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16 Info. & Comm. Tech. L. 1 (2007)

handle is hein.journals/infctel16 and id is 1 raw text is: Information & Communications Technology Law,                                Routledge
Vol. 16, No. 1, March 2007                                              RTayor&FrncisGroup
Television on the Internet: Regulating New Ways
of Viewing
Pupil Barrister, Field Court Chambers
ABSTRACT Television has become ingrained in our modern way of life. Governments
across the world have recognised this and sought to control what may be broadcast and
what different audiences may watch. These regulatory regimes have been focused on the
traditional television set. However, the Internet has begun to threaten this established
order as new ways of viewing audio-visual content have become available and legal
systems have not easily accommodated these new developments. Government policy in the
United Kingdom is not to regulate Internet content in order to encourage the development
of compelling new content services. However, the drafting of the legislative measures
intended to give effect to that policy are potentially flawed. They appear to bring some
television content on the Internet within the scope of broadcast regulation, but without
any means for the content service provider to acquire the appropriate licence. TV
Licensing has recently brought the issue to the fore by declaring that a licence is required
to watch television on the Internet. If a television licence is required to watch a particular
programme on the Internet, then surely a licence was required to broadcast that
programme? In this article, it is argued that the Communications Act must be interpreted
such that no Internet content is subject to its provisions. The Communications (Television
Licensing) Regulations must also be interpreted so that a viewer only requires a licence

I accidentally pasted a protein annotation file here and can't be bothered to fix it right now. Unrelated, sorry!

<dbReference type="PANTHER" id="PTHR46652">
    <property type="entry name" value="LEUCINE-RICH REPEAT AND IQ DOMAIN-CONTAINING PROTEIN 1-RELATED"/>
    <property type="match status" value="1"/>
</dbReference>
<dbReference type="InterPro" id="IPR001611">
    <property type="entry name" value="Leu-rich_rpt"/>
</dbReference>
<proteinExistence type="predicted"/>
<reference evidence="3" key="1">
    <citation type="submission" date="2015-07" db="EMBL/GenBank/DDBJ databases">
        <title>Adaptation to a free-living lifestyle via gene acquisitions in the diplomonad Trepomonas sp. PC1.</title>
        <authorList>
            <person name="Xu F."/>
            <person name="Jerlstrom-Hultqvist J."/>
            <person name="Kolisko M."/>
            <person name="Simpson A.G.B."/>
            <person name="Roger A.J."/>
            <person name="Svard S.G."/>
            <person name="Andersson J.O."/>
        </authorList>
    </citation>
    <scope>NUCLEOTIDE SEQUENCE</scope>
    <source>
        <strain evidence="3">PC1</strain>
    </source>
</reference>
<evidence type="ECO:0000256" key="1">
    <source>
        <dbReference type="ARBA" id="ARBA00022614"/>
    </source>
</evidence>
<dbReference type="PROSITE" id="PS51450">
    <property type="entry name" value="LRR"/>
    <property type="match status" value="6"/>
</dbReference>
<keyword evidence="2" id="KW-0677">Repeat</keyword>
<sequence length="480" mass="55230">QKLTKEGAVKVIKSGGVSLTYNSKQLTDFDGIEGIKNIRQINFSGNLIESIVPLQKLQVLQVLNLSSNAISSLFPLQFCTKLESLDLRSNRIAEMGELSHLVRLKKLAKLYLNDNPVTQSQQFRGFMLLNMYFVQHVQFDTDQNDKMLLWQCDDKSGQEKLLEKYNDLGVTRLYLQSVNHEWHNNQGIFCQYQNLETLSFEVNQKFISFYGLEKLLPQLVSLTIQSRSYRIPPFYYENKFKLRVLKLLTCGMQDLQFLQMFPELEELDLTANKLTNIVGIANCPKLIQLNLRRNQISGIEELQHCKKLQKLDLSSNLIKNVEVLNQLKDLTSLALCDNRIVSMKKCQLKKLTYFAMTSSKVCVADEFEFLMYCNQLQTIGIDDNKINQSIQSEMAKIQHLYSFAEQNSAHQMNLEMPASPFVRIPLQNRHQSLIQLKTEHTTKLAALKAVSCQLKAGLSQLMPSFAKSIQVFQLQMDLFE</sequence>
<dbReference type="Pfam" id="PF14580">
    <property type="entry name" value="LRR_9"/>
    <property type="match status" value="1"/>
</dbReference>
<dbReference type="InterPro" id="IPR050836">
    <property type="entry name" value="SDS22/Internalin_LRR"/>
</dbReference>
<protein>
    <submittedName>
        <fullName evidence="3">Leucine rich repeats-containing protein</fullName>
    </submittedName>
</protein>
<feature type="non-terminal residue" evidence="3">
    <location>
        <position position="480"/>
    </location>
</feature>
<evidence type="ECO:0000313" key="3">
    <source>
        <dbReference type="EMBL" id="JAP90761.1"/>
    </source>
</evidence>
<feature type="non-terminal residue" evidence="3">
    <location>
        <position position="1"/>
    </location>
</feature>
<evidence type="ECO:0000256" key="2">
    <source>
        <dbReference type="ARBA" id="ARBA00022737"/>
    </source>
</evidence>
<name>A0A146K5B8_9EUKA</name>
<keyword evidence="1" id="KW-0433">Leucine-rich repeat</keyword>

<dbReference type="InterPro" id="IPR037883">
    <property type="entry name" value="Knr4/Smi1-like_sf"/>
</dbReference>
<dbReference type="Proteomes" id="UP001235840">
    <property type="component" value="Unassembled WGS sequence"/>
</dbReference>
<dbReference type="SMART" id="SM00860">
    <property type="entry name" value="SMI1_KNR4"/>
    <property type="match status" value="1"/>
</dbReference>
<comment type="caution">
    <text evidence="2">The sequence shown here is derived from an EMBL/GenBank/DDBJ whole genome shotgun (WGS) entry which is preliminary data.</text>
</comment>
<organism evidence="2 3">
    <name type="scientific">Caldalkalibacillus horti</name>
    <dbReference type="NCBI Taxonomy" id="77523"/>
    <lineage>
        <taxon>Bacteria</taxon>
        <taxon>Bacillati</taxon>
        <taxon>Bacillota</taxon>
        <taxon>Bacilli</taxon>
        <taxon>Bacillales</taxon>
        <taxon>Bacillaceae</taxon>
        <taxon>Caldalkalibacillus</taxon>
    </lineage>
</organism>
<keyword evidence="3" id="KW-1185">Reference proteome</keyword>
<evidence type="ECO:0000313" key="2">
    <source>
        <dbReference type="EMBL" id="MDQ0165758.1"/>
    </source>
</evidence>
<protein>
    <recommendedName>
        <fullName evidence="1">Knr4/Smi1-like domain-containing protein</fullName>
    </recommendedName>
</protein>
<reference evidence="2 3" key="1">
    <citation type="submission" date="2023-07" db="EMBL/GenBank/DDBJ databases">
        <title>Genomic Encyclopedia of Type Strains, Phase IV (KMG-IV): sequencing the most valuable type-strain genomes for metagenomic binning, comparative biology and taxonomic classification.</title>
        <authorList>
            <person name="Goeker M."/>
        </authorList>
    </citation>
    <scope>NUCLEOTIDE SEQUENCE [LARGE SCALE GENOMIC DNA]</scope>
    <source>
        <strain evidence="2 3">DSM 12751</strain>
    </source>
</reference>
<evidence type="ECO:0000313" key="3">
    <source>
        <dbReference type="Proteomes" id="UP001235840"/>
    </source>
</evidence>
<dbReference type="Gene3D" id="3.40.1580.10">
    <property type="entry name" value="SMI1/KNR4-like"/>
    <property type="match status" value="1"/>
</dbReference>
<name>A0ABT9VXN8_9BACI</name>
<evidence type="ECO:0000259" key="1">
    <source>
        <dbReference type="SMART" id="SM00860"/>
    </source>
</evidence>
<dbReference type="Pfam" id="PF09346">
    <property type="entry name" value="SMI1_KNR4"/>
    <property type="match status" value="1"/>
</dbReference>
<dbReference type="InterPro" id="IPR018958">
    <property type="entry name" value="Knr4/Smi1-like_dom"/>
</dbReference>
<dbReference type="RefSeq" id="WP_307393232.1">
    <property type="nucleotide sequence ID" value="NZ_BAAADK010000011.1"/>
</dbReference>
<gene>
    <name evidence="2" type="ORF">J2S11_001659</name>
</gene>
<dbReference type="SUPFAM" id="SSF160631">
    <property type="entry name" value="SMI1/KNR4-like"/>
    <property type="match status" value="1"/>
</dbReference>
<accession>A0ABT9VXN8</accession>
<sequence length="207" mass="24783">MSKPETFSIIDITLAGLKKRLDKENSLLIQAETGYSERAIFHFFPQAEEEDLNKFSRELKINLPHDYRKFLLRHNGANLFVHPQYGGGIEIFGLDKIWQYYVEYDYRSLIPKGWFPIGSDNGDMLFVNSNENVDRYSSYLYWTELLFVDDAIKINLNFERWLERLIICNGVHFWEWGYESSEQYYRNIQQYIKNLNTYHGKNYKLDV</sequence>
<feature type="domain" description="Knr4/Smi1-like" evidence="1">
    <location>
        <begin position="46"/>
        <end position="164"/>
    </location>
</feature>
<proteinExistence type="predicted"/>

where the broadcast signal has been captured and converted. Finally, while it is difficult to
support a position that subjects two organisations showing the same programme content
to different requirements solely as a result of the transmission technology used, the
European Commission's proposals to unify the regulatory field are unlikely to achieve
what they set out to do.
I believe that what is going on here is not a revolution as some had
predicted, but it is a gentle, gradual, evolving, historic act of liberation.
The liberty of consumers, viewers, listeners, to determine their own
viewing, their own listening, their own schedule, their own compilations,
their own content, and even their own services. (Richards, 2005)
Over the last fifty or so years, television has become ingrained in our modem way
of life. It provides many people with their primary, if not sole, source of news and
information about current affairs. This medium has the power to convey messages
in ways that touch people and change their lives. Not surprisingly, governments

ISSN 1360-0834 print/ISSN 1469-8404 online/ 07/ 010001-15 © Taylor & Francis
DOI: 10.1080/13600830701194497

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